As Bangalore-based orthopaedic specialist Dr Deepak Sharan points out, numerous studies have been done where people were picked at random for X-rays or MRI scans. Degenerative changes or disc bulges in the cervical spine were seen in up to 40% of the adult population and their frequency reached 90% by the age of 60. Yet most of these subjects did not complain of pain or discomfort.
Essentially, as Dr Walia clarifies, surgery is recommended only in cases where in addition to the radiological findings of disc degeneration, there are severe neurological symptoms such as muscle weakness, heaviness in the legs, a sensation of pins and needles and so on. Or in cases where conservative treatment has failed to provide relief. A prolapsed, or a slipped disc as it is also known, is usually an advanced form of degenerative disc disease (DDD).
Fifty-three-year-old K.S. Ramsinghaney—who is regional director, operations, at Max Healthcare—was one such patient. His problem began on 8 December last year, while he was at his office desk. Suddenly, like a whiplash, pain struck his arms and shoulder. “It was as though somebody was caning me,” he recalls. The painkillers the doctors prescribed offered no relief. He went through three MRIs—for the neck, brain and shoulder—and was told that two of his cervical discs had degenerated into jellies.
While the doctors did advise surgery, they also told him he was free to explore physiotherapy and see if that could solve his problem. “But the more I did the traction, the more the pain increased,” says Ramsinghaney, recalling the gruelling days when he could barely sit up for a few minutes as the pain was so acute.
He went in for surgery on 3 January and by 15 January was back at his office desk. “The way my pain vanished was like magic. I came out of surgery at 1pm. By 2pm, I was conscious, could see lights and feel no pain,” he says. The next day he was back home.
This is certainly a far cry from the old days when postsurgery, patients took a long time to recuperate and where if more than one disc had degenerated, it would mean another surgery. Today, in one procedure, even three-level disc replacements can be done, and indeed have been performed in India.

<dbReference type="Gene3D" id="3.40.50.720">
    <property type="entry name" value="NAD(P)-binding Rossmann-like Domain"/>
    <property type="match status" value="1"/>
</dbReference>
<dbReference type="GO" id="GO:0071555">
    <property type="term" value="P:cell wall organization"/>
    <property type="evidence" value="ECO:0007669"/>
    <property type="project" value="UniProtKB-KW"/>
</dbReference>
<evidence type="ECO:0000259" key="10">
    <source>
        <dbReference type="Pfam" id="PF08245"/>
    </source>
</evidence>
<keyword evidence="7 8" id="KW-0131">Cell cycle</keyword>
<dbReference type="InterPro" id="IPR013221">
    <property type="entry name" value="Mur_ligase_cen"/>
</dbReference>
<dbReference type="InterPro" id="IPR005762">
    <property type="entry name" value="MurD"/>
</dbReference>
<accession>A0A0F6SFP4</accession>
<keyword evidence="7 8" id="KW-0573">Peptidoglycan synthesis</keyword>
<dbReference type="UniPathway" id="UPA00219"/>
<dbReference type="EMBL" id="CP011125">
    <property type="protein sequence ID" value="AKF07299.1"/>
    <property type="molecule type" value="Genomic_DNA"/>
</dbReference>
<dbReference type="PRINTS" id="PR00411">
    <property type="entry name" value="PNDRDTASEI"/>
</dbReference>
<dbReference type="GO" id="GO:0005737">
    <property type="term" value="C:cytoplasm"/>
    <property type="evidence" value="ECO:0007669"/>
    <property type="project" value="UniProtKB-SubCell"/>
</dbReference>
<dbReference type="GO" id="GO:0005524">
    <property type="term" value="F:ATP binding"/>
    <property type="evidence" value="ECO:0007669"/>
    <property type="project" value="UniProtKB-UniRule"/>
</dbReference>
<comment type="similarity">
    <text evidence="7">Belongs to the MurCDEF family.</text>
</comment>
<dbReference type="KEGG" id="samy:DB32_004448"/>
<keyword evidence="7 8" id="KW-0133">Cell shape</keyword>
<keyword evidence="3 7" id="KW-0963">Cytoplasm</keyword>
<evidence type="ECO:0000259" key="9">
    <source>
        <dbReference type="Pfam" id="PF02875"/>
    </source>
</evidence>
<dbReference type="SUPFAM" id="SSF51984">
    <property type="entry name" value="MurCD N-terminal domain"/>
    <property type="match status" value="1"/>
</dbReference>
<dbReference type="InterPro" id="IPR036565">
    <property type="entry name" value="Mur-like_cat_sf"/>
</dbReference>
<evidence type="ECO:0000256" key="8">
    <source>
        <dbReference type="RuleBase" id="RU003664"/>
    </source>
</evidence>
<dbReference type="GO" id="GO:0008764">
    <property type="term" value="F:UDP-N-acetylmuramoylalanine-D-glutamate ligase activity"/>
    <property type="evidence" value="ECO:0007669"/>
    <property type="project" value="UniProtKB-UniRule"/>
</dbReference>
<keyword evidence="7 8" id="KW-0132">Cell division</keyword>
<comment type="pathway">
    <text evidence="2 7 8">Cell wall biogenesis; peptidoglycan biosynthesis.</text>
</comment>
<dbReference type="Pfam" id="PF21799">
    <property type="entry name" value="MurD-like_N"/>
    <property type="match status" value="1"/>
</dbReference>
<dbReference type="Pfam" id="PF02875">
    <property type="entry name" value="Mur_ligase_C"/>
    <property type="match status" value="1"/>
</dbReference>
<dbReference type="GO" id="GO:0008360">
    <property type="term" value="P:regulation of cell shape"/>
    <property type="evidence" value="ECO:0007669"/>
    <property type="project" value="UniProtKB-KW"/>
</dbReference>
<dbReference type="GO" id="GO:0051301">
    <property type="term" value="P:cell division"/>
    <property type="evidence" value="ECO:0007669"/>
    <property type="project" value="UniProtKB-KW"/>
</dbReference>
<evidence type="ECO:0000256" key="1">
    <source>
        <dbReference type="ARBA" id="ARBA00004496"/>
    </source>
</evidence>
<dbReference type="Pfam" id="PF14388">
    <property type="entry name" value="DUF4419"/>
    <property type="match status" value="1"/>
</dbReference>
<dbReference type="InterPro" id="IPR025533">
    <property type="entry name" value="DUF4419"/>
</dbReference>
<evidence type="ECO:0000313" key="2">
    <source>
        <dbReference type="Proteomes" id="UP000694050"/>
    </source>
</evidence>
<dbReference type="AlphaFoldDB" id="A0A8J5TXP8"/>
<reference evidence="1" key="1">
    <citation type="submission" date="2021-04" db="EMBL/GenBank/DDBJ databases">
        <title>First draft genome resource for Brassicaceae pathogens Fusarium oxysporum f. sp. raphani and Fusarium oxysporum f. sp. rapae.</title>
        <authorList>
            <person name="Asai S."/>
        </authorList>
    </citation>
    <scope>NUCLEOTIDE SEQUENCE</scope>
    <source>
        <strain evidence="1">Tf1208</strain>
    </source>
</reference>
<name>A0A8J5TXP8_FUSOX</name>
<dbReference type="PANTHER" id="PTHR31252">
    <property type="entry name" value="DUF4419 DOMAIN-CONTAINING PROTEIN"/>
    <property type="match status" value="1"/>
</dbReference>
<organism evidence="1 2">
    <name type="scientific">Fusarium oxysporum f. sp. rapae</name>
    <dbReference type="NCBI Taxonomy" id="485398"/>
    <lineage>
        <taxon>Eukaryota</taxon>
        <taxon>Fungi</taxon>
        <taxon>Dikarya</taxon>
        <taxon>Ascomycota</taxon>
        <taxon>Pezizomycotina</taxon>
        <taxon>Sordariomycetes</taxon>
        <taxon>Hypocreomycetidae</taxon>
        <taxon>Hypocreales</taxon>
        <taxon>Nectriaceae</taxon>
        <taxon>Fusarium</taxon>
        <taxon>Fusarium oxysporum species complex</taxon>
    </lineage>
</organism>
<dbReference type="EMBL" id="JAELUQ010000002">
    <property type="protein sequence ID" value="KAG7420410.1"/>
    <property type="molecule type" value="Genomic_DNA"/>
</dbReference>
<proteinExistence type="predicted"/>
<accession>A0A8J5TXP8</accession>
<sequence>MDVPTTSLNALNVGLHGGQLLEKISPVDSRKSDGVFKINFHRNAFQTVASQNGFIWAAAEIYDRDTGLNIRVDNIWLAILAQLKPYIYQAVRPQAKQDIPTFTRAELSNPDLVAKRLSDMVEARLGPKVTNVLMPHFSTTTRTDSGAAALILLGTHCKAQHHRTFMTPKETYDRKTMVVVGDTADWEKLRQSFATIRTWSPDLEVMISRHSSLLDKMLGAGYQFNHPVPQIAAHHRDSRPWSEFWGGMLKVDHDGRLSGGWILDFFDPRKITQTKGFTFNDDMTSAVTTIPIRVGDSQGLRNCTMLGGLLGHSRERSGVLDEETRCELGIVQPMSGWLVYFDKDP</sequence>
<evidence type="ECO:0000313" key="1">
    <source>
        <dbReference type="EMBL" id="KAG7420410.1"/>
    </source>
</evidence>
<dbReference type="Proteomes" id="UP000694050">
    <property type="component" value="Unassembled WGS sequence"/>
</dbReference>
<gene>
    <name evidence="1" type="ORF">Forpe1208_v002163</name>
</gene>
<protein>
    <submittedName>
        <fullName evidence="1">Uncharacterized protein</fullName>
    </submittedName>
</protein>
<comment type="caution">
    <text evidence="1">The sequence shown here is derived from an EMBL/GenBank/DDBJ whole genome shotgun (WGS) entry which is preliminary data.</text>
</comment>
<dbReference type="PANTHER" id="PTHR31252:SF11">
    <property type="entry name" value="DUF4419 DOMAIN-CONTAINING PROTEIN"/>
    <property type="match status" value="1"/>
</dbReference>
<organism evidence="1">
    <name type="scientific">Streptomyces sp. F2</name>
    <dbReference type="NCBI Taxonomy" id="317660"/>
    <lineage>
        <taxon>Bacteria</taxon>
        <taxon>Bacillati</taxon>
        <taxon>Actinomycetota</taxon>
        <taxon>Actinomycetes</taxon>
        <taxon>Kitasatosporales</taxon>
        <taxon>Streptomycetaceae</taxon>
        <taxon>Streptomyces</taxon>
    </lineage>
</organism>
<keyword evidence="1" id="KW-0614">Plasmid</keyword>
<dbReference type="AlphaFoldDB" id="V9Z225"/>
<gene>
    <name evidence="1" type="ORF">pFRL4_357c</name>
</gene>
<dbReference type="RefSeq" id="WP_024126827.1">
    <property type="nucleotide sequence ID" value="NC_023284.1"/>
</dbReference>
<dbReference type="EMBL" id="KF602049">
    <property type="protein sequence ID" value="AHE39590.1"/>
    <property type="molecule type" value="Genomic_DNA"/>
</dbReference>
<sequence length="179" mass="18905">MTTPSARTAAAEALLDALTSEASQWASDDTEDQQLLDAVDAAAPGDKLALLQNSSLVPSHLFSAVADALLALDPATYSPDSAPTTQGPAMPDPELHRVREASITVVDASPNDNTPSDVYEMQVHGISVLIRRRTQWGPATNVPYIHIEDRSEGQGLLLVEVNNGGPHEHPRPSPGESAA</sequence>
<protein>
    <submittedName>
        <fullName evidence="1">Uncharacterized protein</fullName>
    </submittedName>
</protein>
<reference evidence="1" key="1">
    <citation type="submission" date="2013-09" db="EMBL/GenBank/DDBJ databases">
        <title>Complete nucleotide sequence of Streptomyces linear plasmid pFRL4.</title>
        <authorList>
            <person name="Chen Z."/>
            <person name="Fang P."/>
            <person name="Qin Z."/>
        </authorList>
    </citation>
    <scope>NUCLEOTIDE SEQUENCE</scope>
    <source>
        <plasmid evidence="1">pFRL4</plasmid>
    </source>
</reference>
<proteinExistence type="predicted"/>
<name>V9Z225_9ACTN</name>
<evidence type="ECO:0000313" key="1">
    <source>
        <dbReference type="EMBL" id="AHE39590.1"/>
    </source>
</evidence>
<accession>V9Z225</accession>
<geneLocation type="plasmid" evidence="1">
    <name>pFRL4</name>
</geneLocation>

According to Dr Singh, who has performed both the Bryan’s and the Prestige cervical disc prosthesis, the newer offering is more surgeon-friendly unlike Bryan’s which is a complicated affair. It also cuts down the operation time. Also, the quality of the artifical implant has improved so much that the patient can get almost the same mobility in the spine as the original human disc (120 degree neck movement) and it’s good enough to last you at last 40 years.
Of course, compared to the old fusion method, costs are also about Rs50,000 higher. The whole procedure set back Rastogi by about Rs3.25 lakh. The cost of the artifical disc alone is around Rs1.25 lakh.
But, for those for whom the cost is not a constraint, or who are covered by insurance, the benefits—increased mobility, very little recuperative time, lower risks—do seem to far outweigh the costs.
The only limitation that Dr Singh sees in Prestige is that Bryan’s had a better shock-absorbing capacity. But he predicts that given the rapid advances in technology, there will soon come a day when the good points of both can be married, offering an even better solution. And, of course, as he points out, there’s always the next stage to look forward to—regeneration therapies involving stem cells!
(Write to us at businessoflife@livemint.com)
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First Published: Tue, Mar 27 2007. 06 18 PM IST